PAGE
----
Great Britain: Anglicans still against the primacy of the pope

Source: FSSPX News


During its upcoming General Synod, which starts on February 9, the Church of England (Anglican) is due to discuss the universal primacy of the pope and papal infallibility on certain questions of faith. According to the British newspaper, The Daily Telegraph, this proposal for debate, coming from a combined Anglican-Catholic commission has little chance of being accepted.

With the aim of promoting the unity of Christians, representatives of different Protestant churches have let it be known that in certain circumstances they would be ready to accept, as spokesman, the head of the Roman Catholic Church. On this assumption, the Anglicans would accept the primacy of the Bishop of Rome, on condition that the pope yielded a large part of his power to the bishops and the local churches.

On this point, the Reverend David Phillips, a member of the Anglican Synod and secretary general of the Church Society, deserves credit for his frank and unequivocal statement: “We reject universal primacy even if the papacy is reformed”, emphasizing that he had no desire whatsoever to be linked to the Roman Catholic Church.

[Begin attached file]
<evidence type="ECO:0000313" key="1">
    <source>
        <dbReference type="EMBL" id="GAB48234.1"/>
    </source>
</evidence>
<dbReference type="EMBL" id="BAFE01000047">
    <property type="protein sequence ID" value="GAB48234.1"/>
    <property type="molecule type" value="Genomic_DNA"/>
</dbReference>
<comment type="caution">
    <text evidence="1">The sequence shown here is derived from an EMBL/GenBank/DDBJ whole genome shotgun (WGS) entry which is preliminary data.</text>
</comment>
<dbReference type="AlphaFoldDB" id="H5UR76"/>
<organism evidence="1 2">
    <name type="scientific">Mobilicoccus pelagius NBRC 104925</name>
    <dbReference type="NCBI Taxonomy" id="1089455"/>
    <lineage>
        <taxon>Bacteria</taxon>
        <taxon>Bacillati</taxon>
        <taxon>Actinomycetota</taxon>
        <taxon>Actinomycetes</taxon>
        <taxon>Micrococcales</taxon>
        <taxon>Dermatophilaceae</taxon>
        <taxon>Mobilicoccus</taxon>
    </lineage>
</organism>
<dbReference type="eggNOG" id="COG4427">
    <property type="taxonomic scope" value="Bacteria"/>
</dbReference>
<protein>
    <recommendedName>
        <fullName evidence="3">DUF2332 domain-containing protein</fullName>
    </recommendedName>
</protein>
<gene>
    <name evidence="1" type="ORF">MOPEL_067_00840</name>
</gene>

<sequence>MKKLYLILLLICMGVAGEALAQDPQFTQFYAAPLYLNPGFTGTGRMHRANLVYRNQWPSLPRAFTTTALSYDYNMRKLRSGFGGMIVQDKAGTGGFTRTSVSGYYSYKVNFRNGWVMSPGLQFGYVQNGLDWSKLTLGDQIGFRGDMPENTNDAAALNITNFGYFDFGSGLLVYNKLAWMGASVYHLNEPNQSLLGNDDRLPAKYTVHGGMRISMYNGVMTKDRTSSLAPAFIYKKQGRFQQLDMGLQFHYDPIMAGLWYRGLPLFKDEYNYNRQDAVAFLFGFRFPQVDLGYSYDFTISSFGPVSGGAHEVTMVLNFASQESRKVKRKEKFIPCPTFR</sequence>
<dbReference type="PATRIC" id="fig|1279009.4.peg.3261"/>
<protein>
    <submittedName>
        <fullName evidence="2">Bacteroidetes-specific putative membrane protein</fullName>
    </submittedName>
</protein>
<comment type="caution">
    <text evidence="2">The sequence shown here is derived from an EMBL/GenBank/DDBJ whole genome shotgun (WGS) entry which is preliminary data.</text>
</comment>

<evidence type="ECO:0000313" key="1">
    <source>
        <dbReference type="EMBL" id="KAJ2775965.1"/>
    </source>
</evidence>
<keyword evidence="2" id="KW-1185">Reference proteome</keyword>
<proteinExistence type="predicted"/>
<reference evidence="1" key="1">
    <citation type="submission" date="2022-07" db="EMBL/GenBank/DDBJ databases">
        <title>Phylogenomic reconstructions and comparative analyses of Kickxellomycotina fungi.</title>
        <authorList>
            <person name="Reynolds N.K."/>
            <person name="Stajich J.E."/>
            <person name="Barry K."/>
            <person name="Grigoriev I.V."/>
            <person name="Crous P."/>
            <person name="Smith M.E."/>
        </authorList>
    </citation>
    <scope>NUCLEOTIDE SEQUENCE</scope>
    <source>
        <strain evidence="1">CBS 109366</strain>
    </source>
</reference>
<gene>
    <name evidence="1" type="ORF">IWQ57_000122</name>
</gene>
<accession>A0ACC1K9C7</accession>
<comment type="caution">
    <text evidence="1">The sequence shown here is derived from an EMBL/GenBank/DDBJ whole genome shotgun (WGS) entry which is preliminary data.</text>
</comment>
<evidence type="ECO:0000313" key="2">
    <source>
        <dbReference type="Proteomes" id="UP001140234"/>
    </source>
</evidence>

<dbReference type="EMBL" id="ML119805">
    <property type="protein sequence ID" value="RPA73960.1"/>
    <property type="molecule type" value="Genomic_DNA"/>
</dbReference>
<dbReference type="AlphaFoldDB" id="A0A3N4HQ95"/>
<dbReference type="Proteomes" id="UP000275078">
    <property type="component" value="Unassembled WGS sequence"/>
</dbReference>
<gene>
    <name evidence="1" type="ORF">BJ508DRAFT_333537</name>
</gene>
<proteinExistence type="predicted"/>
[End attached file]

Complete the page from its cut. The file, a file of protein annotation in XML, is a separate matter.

According to The Daily Telegraph, observers consider even more difficult the eventual confirmation of papal infallibility in questions of faith and morals. The great majority of the Anglican bishops, including the primate, Rowan Williams, “Archbishop” of Canterbury (recently very warmly received by John Paul II), are fundamentally opposed to it.

At the origin of this debate is a report dating from 1999, entitled The gift of authority. It was written by the Anglican-Roman Catholic International Commission (ARCIC), which has, for several years, been studying the possibility of a greater unity between the two Churches.